Month: December 2017

5 Smart Things to Do With Your Tax Refund

tax refund

We are coming up on that time of year again. No, not the holidays – I’m talking about the 2018 tax season.

Trends from the last 10 years show that on average, about 80 percent of Americans receive a federal income tax refund each year, averaging around $2,800.

That’s no small sum, and if you are due a refund in 2018, it’s not too soon to start thinking about what you will do with the extra cash. While it’s tempting to think about a luxurious vacation or a new flat-screen TV, it might be wiser to put your tax refund toward some budget-friendly, credit-friendly alternatives.

Here are some smart money moves you can make with your 2018 tax refund:

  1. Bolster your savings

According to a 2017 GoBankingRates survey, 57 percent of Americans have less than $1,000 in their savings, and 39 percent have no savings at all. A general rule of thumb when it comes to savings is to set aside enough to cover at least three to six months’ of expenses in case of an emergency situation (like unexpected job loss or a medical emergency).

In 2018, consider stashing away a chunk of your tax refund in a high-interest savings account. Not only is your money safely tucked away in case you need it, it continues to grow.

  1. Invest in the market

Investing in the stock market is a riskier move than opening a savings account, but if you already have a decent savings cushion, investing could be a worthwhile option. The stock market generally offers much higher returns on your money over the long term (although it’s not always consistent). There are a lot of investing options depending on your financial goals and risk tolerance, such as individual stocks and index funds.

  1. Invest in yourself and your family

If you have been looking to improve your career prospects, now might be the time. Consider furthering your education through online courses, new certifications or other professional development opportunities. You could also use your tax refund towards startup costs for your own small business. Or, if you have kids, you may want to consider starting a college fund if you haven’t already.

  1. Buy insurance

You never know when you will need the protection that insurance offers. If you have holes in your insurance coverage, whether life, home, auto, or medical, consider filling them now. In many cases, you can do so for a relatively low cost. For instance, for about $200-$400, you can purchase an umbrella liability policy that protects you in case someone is injured in your home or car.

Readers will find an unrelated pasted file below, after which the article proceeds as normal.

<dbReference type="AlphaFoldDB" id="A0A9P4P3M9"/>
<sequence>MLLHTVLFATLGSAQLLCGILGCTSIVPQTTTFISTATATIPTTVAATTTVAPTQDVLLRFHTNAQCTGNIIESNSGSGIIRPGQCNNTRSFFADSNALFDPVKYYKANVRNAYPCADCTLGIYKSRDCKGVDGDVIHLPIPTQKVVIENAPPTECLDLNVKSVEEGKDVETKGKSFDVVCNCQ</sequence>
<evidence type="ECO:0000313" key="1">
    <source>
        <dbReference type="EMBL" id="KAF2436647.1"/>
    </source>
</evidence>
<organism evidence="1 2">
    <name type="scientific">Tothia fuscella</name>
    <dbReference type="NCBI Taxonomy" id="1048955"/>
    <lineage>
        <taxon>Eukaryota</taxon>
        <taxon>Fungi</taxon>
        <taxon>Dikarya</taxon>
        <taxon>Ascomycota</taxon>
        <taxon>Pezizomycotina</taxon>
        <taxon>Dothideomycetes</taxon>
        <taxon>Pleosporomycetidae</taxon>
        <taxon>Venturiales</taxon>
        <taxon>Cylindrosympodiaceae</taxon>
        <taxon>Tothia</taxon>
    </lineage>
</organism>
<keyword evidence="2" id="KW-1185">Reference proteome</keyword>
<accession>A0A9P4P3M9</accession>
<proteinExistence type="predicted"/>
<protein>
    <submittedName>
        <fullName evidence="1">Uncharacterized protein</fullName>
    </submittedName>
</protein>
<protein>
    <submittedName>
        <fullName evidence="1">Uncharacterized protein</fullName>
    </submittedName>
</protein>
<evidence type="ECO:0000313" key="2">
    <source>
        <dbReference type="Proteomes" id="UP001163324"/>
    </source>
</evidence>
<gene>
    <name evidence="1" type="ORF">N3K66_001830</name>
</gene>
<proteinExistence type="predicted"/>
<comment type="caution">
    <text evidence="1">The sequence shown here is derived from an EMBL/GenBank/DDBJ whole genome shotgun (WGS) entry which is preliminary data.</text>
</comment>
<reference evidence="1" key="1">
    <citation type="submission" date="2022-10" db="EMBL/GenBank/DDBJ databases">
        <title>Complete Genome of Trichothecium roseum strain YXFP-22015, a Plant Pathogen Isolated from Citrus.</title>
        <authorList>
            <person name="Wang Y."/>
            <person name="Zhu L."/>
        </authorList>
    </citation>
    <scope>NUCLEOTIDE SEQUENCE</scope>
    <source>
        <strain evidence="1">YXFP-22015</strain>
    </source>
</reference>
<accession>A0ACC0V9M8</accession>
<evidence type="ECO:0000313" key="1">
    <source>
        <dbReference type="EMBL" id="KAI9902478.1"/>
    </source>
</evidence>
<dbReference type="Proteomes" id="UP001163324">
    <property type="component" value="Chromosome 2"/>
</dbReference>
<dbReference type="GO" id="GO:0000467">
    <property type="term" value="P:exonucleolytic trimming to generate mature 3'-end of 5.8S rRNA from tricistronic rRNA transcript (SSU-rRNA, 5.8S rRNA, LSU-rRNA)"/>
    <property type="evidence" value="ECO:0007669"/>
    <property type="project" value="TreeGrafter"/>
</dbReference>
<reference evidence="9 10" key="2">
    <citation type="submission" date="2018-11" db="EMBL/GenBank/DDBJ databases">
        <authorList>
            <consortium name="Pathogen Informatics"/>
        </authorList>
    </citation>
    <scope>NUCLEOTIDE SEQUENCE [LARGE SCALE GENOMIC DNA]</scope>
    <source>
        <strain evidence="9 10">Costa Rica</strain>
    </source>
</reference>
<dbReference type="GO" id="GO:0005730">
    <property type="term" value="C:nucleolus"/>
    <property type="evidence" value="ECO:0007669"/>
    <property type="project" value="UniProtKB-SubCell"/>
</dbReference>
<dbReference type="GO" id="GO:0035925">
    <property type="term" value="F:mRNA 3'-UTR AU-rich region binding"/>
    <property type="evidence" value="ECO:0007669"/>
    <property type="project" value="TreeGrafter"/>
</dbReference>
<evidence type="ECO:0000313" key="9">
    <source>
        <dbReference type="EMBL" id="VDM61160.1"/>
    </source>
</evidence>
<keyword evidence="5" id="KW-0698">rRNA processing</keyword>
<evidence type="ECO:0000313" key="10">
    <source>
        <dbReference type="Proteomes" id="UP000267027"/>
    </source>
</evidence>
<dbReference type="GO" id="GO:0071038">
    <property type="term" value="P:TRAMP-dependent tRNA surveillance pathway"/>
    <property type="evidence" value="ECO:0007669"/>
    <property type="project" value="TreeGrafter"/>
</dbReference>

1. Pay off debt

Before you do anything else with your tax refund, your first priority should be paying off any high-interest revolving debt you’re carrying. If your tax refund will not cover the whole amount of your debt, you can at least make a dent in it. If you are paying 18 percent interest on credit card debt, collecting minimal interest on money sitting in a savings account doesn’t make much sense. Plus, if you need to fix your credit score, paying off your debt is a major step towards repairing your credit.

Investing your tax refund wisely can be a big step in improving your financial and credit situation for the future. If your credit has been damaged in the past and you’re in need of credit repair company, the legal professionals at Lexington Law Firm can help. Contact us today to learn all of the ways we can help you improve your credit.

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The Repossession Process and How It Affects Your Credit

repossession and credit

Repossession is pretty much a worst-case scenario when it comes to credit. But how do you find yourself in this predicament? More importantly, how can you avoid repossession — even in light of financial hardship? Luckily, with a good understanding of the repossession process and few money-saving tips in your back pocket, you can avoid the scenario of defaulting on a loan and preserve your credit score along the way.

Repossession Process

First, it’s important to note that repossession is not a uniform process. The laws and procedures of repossession depend on state legislature. Visit the Attorneys General website of your specific state for a thorough overview of the law. State law can impact important repossession elements such as whether you are given a notice or not, grace period length, and auction processes.

A bank or lender may repossess property bought with a secured loan, such as a car or house, if you are delinquent on bill payments for a predetermined amount of time. Repossessed property is then sold or auctioned to make up the amount you owed. In most cases, the property is sold way under market value, and you will still be responsible for the remaining loan balance after the sale.

The remaining loan balance is called a deficiency, and if you are unable to pay it, the bill could be sent to a collection agency. The collection agency can sue you in court and get a judgement against you, which may lead to wage garnishment.

How Repossession Affects Your Credit

Not only will repossession set you back financially and result in a loss of property, but it is basically proof of your inability to pay off a loan. Lenders assess the likelihood of you repaying a loan by checking your credit score. Something as dramatic as repossession will knock many points off your credit score, which will be hard to earn back. Even if the debt is paid in full, credit bureaus will continue to report the repossession on your credit reports for seven years.

Unfortunately, the negative credit ramifications of repossession may not stop there. After the repossession, the collection actions and judgements from the deficiency may be reported to the credit bureaus. Also, leading up to the repossession, the long history of 30, 60 and 90 day late payments to get you to that point may be on your credit reports. These can ding your credit score by up to 100 points.